On top of that, while you may not be able to take your own drinks into the festival arena, you can take an empty water bottle. Festivals will often have free drinking water taps that you can refill your bottle at. This is a much cheaper way to stay hydrated than buying bottled water at the bar!

Everything else

Part of the magic of going to a festival in the UK is not being quite sure what it’s going to throw at you. But, that also means being prepared for anything, so you don’t need to fork out for last-minute supplies!

These are all brilliant things to take with you to avoid spending on them once you’re there:

  • Waterproofs or poncho
  • Suncream and aftersun
  • Sunhat and sunglasses
  • Wellies
  • First aid kit including painkillers, blister plasters, bite and sting relief and allergy medication
  • Lightweight picnic blanket or towel (to sit on!)
  • Extra blankets in case it’s cold at night

DIY festival face paint

Extravagant face paint with glitter and gems is the thing every festival-goer is doing these days – guys and girls. And, there’ll be plenty of places on site you can visit to treat yourself to a sparkly festival look. But, like everything once you’re on-site at a festival, it’ll come with a price tag. So, if you’re looking for ways to cut costs, DIY your festival look!

A quick search online reveals all sorts of ideas and tutorials you can follow to create your dream festival look. You can base it around makeup and items you already have, or pick up what you need relatively cheaply in the shops or online. For example, beard glitter, which nobody would expect you to have a stash of, is something you can pick up for less than a tenner on Amazon!

Set a festival budget

Even if you follow all these cost-cutting tips, there are still some things that are a festival rite of passage worth paying for. So, setting a budget, either per day or for the whole weekend, can be a good idea to keep a lid on your costs.

Having a budget forces you to prioritise how you spend your money. It means you’re more likely to spend on things you really want and will remember the experience by.

A festival budget can be as simple or elaborate as you like. You may want separate pots for food and drink, merchandise, and entertainment, or you may be happy having one fund for all your festival fun. It’s up to you!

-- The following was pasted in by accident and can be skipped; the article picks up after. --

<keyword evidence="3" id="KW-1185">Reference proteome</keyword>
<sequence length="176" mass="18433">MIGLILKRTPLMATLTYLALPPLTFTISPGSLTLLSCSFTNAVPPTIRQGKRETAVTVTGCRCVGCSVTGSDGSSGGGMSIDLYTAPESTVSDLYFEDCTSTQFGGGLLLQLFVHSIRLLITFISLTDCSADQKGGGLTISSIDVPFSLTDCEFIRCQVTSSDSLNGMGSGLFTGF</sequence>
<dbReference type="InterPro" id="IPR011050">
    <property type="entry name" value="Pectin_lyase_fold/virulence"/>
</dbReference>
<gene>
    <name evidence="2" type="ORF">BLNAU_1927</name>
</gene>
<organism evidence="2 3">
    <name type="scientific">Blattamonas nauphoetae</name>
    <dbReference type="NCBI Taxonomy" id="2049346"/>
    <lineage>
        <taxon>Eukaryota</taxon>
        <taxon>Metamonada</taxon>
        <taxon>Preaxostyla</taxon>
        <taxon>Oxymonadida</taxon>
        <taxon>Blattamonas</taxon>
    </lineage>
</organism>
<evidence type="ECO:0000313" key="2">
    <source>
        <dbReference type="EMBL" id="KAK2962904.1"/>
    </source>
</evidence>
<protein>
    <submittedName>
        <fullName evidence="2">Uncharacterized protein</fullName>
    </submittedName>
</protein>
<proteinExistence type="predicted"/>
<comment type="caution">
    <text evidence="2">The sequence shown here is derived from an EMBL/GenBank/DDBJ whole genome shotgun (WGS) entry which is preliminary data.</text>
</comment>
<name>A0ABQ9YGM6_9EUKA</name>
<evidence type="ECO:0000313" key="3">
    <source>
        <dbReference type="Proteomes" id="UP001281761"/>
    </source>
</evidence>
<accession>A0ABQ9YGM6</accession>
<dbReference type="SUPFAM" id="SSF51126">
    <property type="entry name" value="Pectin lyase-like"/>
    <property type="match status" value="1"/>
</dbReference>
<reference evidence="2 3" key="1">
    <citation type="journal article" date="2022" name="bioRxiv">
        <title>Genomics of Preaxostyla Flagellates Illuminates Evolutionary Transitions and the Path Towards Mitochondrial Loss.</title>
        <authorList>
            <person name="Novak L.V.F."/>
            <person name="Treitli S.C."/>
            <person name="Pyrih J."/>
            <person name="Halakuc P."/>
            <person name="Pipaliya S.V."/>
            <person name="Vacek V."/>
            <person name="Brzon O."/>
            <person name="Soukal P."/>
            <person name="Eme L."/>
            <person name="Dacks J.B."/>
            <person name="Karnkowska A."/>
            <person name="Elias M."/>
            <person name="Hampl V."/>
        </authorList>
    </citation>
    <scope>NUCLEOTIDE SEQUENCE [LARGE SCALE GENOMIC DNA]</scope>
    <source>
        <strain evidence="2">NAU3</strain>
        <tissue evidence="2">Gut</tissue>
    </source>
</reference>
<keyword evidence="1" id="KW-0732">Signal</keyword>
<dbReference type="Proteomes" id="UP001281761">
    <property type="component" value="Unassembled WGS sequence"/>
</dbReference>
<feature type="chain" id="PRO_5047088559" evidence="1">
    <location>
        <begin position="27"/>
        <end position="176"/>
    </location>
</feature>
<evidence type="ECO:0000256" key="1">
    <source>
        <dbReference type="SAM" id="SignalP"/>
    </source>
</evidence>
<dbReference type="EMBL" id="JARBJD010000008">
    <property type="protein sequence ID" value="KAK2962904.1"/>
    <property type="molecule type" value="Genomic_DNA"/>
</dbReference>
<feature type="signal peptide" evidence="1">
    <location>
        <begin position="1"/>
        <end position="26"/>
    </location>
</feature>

Take a pre-paid card

Another way to keep your festival spending down is to limit how much you can spend in the first place. Using cash is one way to do this, but it may be quicker and easier to pay by card.

Even if you have a budget in mind, using your normal credit or debit card could make it very easy to spend more than you planned. That’s why we think taking a pre-paid card is a good idea. You simply top it up with the money you’ve set aside then use it like a normal card. Once the money is gone, it’s gone, and you’ll need to top it up again to keep spending.

An advantage of taking a pre-paid card with you is that it limits how much money you risk losing if you lost the card. If you choose to use your credit or debit card, then losing that – and potentially all the money in your account – could put a real dampener on your fun. Plus, calling your bank to cancel your card can be easier said than done when you’re in a field in the middle of nowhere!

Of course, losing a pre-paid card isn’t without its stress either. You may still want to call the provider and cancel it to safeguard your money, and it would be wise to have a backup payment option with you, just in case. But, you also have the reassurance that there’s only so much whoever finds it could spend, and they couldn’t use the card to run up debts in your name.

Looking for more free or cheap ideas to have fun this summer? Try these – the kids in your life will love them, too!

Disclaimer: We make every effort to ensure that content is correct at the time of publication. Please note that information published on this website does not constitute financial advice, and we aren’t responsible for the content of any external sites.

Happy group of people wearing bright colours enjoy a festival at night Happy group of people wearing bright colours enjoy a festival at night